Due to popular demand (well, Blackrat demand), I am going to write a bit more about investigation and how it can be systematised.
Fundamentally, investigation in roleplaying is about searching for and discovering clues which can be used to draw conclusions about something happening in the fictional world of the game. If you over-mechanicise searching for clues (for example by making discovery automatic, as with Trail of Cthulhu) then you end up with something that feels like railroading. If you elide the discovery of clues and drawing of conclusions (something it’s easy for a GM worried about whether the players will be up to the task of deducing what is going on) then you end up with exposition rather than true investigation.
We can break it down further
– Following leads to direct the search for clues towards particular people, places, groups, events and so on.
– Finding the imprint left by the events one is investigating, especially if it is concealed (fingerprints, footprints, CCTV footage, a statement by a witness…)
– Identifying a pattern, an anomaly within a pattern or a definite lack of pattern (for instance, all the victims belonged to the same religion)
– Interpreting the imprints and patterns found so far to draw conclusions about what might have happened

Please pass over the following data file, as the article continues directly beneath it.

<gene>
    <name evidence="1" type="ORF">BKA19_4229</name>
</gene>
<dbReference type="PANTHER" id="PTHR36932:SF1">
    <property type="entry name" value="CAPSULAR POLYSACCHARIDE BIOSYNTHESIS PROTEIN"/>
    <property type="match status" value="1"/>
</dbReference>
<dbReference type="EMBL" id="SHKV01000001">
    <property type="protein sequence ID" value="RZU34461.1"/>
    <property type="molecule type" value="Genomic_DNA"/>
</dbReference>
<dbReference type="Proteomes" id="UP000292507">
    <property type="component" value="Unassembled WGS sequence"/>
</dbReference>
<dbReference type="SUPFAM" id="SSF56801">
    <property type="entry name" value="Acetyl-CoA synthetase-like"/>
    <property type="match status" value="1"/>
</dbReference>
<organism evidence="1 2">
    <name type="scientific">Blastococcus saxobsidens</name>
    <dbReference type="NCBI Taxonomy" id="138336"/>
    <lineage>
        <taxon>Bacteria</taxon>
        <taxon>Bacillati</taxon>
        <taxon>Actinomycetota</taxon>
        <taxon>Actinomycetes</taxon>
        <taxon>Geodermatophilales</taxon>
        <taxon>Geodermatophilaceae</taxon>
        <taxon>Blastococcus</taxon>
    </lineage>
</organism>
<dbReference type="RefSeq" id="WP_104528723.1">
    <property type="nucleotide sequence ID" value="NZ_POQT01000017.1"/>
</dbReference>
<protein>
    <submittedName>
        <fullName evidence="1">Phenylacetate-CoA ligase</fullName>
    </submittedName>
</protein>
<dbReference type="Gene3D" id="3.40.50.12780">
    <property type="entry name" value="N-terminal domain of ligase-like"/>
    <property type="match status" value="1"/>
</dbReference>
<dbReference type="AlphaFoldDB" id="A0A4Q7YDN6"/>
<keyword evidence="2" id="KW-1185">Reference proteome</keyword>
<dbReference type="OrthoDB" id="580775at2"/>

– Making the link between an imprint, pattern or conclusion and a new lead, widening the investigation (a person whose fingerprints, footprints, etc were left at the scene; the local temple of the religious group being victimised, etc)
– Drawing a solid enough conclusion to allow a confrontation of some sort (arrest the murderer, grab the lost artifact, reunite the father with his lost daughter)
Each of these can in principle be broken down into appropriate skills or abilities (forensics, interrogation and so on), if the game system wishes, but most game systems don’t really use the above breakdown. Most systems concentrate almost exclusively on the second bullet: finding the imprint through awareness tests, while some that are more focused on investigation also move on to the third and fourth bullets, allowing skill use to draw conclusions such as “these footprints were made by a very large man”.
To me, at the heart of an investigation game is how you move through these steps, and how the elements highlighted in bold get you from one step to the next. What makes an investigation game enjoyable for me as a player (and vicariously as a GM) is taking those steps myself, not having the system do it all for me; but of course, since I am not in fact a forensics expert or arch-interrogator or whatnot, it must give me just enough information to make it possible for me to draw conclusions and decide on appropriate leads myself, rather than spoon feeding me.